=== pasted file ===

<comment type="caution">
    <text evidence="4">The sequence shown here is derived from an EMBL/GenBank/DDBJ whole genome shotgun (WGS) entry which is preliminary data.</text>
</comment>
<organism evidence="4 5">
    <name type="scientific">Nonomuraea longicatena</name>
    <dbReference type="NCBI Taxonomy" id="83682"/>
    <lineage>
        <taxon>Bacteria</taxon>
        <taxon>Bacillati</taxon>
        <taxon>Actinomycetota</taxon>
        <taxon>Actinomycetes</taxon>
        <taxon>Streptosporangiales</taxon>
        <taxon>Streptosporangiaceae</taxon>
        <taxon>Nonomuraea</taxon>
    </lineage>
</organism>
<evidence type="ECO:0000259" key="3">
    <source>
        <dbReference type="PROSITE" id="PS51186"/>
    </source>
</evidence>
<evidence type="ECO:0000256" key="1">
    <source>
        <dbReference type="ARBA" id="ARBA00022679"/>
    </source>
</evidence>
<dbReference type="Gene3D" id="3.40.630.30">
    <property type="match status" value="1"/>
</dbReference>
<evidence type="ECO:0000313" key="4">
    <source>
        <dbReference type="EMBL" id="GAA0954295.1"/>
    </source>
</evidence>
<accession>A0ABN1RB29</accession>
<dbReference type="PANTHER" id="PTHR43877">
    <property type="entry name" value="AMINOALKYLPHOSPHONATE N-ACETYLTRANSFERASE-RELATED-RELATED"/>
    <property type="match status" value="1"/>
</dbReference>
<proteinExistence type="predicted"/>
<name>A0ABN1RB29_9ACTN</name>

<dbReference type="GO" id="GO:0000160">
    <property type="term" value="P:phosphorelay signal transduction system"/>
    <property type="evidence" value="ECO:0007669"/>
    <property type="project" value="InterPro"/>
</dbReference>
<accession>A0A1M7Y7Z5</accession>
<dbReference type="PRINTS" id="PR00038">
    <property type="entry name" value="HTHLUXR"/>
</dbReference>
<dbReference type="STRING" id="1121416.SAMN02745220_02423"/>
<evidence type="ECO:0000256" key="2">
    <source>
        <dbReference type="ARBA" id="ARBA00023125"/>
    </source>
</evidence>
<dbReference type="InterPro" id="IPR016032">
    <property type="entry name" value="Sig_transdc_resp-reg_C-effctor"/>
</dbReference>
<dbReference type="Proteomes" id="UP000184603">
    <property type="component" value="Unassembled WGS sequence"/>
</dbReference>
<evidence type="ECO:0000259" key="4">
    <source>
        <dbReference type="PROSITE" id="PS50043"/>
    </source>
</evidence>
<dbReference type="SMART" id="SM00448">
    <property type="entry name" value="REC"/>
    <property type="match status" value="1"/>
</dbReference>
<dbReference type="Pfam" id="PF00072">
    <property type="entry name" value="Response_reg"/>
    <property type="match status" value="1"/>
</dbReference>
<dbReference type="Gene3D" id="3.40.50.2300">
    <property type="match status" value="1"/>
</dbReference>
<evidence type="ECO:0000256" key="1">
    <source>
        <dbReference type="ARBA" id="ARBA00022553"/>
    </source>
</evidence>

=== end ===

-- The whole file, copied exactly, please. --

<comment type="caution">
    <text evidence="4">The sequence shown here is derived from an EMBL/GenBank/DDBJ whole genome shotgun (WGS) entry which is preliminary data.</text>
</comment>
<organism evidence="4 5">
    <name type="scientific">Nonomuraea longicatena</name>
    <dbReference type="NCBI Taxonomy" id="83682"/>
    <lineage>
        <taxon>Bacteria</taxon>
        <taxon>Bacillati</taxon>
        <taxon>Actinomycetota</taxon>
        <taxon>Actinomycetes</taxon>
        <taxon>Streptosporangiales</taxon>
        <taxon>Streptosporangiaceae</taxon>
        <taxon>Nonomuraea</taxon>
    </lineage>
</organism>
<evidence type="ECO:0000259" key="3">
    <source>
        <dbReference type="PROSITE" id="PS51186"/>
    </source>
</evidence>
<evidence type="ECO:0000256" key="1">
    <source>
        <dbReference type="ARBA" id="ARBA00022679"/>
    </source>
</evidence>
<dbReference type="Gene3D" id="3.40.630.30">
    <property type="match status" value="1"/>
</dbReference>
<evidence type="ECO:0000313" key="4">
    <source>
        <dbReference type="EMBL" id="GAA0954295.1"/>
    </source>
</evidence>
<accession>A0ABN1RB29</accession>
<dbReference type="PANTHER" id="PTHR43877">
    <property type="entry name" value="AMINOALKYLPHOSPHONATE N-ACETYLTRANSFERASE-RELATED-RELATED"/>
    <property type="match status" value="1"/>
</dbReference>
<proteinExistence type="predicted"/>
<name>A0ABN1RB29_9ACTN</name>

<dbReference type="GO" id="GO:0000160">
    <property type="term" value="P:phosphorelay signal transduction system"/>
    <property type="evidence" value="ECO:0007669"/>
    <property type="project" value="InterPro"/>
</dbReference>
<accession>A0A1M7Y7Z5</accession>
<dbReference type="PRINTS" id="PR00038">
    <property type="entry name" value="HTHLUXR"/>
</dbReference>
<dbReference type="STRING" id="1121416.SAMN02745220_02423"/>
<evidence type="ECO:0000256" key="2">
    <source>
        <dbReference type="ARBA" id="ARBA00023125"/>
    </source>
</evidence>
<dbReference type="InterPro" id="IPR016032">
    <property type="entry name" value="Sig_transdc_resp-reg_C-effctor"/>
</dbReference>
<dbReference type="Proteomes" id="UP000184603">
    <property type="component" value="Unassembled WGS sequence"/>
</dbReference>
<evidence type="ECO:0000259" key="4">
    <source>
        <dbReference type="PROSITE" id="PS50043"/>
    </source>
</evidence>
<dbReference type="SMART" id="SM00448">
    <property type="entry name" value="REC"/>
    <property type="match status" value="1"/>
</dbReference>
<dbReference type="Pfam" id="PF00072">
    <property type="entry name" value="Response_reg"/>
    <property type="match status" value="1"/>
</dbReference>
<dbReference type="Gene3D" id="3.40.50.2300">
    <property type="match status" value="1"/>
</dbReference>
<evidence type="ECO:0000256" key="1">
    <source>
        <dbReference type="ARBA" id="ARBA00022553"/>
    </source>
</evidence>